More than one in three college students say they are “quiet quitting,” or disengaging from academic work to achieve a better school/life balance. Experts say the trend could reflect pandemic-era disruptions and a need for more mental health support.
Colleges and universities are encouraging early mental health screening and supporting the re-entry of students who take a medical leave of absence.
The U.S. Department of Education this month urged colleges and universities to consider spending federal coronavirus relief funding on mental health resources and services.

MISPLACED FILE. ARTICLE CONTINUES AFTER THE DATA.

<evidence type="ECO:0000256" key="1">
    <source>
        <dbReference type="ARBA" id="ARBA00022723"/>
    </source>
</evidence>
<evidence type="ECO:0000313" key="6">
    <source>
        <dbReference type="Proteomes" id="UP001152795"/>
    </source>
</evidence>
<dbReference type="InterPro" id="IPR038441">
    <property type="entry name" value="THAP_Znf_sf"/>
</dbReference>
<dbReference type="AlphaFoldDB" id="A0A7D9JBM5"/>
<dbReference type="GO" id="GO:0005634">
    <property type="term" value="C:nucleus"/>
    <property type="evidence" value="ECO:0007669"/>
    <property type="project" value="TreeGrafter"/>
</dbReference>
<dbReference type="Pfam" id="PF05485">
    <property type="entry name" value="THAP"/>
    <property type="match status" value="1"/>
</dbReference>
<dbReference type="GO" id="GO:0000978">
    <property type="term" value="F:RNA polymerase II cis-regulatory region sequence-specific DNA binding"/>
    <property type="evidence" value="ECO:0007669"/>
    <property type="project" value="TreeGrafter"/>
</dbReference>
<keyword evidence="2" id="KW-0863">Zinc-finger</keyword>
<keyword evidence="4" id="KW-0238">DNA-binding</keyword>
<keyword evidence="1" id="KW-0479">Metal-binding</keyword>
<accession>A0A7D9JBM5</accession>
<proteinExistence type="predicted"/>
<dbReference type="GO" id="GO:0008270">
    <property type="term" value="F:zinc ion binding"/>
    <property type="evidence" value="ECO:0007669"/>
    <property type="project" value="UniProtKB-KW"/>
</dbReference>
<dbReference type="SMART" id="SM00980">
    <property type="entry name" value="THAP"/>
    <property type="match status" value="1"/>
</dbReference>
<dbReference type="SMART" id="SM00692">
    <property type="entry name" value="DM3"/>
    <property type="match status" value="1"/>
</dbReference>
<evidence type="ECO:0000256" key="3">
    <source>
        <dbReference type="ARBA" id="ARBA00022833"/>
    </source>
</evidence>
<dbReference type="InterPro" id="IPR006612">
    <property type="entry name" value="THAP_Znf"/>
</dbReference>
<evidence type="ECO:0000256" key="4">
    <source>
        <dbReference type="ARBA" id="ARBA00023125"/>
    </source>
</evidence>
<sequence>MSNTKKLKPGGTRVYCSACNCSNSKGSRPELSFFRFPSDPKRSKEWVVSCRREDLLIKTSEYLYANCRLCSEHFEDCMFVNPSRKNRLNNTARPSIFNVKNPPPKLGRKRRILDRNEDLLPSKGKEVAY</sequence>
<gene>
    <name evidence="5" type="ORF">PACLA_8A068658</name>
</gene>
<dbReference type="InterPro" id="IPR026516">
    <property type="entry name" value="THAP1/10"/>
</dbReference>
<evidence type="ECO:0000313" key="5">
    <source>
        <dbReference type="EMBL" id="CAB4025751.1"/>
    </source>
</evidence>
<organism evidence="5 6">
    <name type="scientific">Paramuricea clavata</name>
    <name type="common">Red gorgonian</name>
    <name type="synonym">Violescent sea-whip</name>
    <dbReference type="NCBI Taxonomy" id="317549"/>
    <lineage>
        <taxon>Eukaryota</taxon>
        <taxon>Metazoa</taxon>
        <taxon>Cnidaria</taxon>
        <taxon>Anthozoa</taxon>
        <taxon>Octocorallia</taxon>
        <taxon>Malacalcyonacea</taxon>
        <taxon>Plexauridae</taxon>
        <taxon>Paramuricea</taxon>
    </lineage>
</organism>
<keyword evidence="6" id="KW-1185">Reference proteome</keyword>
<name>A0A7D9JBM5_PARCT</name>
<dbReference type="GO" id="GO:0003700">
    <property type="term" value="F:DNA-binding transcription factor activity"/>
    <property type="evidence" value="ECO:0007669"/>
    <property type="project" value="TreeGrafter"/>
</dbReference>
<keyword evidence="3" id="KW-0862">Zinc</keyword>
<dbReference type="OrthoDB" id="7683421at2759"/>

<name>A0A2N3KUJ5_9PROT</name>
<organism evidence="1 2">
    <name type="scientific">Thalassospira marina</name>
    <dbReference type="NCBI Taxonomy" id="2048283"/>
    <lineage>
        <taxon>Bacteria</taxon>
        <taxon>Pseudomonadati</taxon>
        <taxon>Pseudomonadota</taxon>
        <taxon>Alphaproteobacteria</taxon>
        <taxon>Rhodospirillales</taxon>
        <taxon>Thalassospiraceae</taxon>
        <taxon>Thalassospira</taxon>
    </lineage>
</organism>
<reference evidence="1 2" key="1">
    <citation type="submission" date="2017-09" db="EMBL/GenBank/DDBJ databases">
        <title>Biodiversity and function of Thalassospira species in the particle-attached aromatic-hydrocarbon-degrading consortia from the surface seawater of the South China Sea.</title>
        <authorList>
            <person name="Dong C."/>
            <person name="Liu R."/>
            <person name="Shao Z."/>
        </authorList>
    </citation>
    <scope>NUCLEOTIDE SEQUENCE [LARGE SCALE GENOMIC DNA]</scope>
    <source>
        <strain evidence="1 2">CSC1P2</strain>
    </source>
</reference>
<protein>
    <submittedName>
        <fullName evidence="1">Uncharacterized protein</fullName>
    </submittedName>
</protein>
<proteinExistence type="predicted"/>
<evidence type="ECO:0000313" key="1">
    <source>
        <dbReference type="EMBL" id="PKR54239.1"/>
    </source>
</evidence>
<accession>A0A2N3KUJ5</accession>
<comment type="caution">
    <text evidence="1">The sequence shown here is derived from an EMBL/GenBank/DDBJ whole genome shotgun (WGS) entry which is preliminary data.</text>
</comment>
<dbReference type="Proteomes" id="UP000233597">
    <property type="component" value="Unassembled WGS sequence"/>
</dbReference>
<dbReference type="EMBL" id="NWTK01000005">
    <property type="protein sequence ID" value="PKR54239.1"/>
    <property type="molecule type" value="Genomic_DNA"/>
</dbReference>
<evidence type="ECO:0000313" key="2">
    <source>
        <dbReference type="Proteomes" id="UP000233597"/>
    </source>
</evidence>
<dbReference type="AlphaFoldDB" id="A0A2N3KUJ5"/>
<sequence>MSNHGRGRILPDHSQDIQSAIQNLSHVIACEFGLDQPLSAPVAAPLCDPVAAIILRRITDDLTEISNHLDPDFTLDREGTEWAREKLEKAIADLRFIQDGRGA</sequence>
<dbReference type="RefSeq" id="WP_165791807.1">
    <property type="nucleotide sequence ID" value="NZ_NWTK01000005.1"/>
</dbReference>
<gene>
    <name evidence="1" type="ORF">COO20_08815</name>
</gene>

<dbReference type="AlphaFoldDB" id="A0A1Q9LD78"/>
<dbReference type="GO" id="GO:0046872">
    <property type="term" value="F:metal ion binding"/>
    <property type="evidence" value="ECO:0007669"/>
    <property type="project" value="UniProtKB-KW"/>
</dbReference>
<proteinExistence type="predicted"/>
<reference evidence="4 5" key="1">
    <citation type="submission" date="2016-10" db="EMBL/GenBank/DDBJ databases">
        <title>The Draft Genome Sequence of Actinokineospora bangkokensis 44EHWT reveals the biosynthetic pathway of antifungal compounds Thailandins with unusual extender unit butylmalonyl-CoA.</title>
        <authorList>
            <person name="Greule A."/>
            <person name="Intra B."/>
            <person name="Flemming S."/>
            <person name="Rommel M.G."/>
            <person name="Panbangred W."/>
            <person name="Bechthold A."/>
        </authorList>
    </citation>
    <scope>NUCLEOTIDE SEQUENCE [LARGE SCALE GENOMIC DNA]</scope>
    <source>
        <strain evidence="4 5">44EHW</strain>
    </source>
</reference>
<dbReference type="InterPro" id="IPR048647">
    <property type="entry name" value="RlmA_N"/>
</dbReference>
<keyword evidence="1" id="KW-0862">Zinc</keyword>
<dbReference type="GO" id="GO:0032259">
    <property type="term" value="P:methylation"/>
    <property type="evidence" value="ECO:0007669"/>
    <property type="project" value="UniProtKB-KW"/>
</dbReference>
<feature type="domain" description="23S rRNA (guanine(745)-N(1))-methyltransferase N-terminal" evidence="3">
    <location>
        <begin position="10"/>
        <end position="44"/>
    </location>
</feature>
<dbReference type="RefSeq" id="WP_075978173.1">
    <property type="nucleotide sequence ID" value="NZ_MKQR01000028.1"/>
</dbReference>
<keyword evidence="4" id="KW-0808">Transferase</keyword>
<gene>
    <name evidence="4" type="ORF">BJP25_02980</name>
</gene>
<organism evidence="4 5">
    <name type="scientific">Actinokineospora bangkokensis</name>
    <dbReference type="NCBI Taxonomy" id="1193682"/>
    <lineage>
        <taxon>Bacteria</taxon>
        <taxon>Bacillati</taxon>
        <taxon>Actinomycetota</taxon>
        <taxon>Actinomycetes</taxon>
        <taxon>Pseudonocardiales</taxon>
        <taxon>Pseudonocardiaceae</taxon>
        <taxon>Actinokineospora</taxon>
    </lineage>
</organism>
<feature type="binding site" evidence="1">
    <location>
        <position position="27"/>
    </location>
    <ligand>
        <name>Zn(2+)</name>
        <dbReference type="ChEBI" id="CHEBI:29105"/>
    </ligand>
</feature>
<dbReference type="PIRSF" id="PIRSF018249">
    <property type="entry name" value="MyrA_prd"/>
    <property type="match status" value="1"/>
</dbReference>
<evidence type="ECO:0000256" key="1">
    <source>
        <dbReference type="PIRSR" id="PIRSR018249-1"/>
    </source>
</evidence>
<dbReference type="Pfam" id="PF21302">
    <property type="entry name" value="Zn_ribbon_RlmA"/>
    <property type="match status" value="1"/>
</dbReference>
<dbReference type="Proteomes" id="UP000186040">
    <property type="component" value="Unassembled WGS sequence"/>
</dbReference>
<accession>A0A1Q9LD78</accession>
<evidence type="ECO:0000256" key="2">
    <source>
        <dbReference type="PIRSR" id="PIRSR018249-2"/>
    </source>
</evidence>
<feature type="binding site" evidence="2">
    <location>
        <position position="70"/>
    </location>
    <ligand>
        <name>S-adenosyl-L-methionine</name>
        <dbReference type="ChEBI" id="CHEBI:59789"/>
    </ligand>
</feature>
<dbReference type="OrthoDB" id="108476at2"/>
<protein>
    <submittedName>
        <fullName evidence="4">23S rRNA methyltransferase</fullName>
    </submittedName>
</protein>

A growing number of college students are registering with disability services for psychological conditions, prompting new efforts to address students’ short- and long-term needs.
The death of a Stanford University star soccer player, the fourth student at the university to die by suicide in the last 13 months, has renewed questions about how colleges are addressing student mental health.
Facing increased demand for mental health services and a shortage of providers, colleges are exploring ways to extend scarce counseling resources and increase student support.
Georgetown recently announced new telemental health programs for all degree-seeking students, staff, and faculty to complement the university’s existing mental health resources.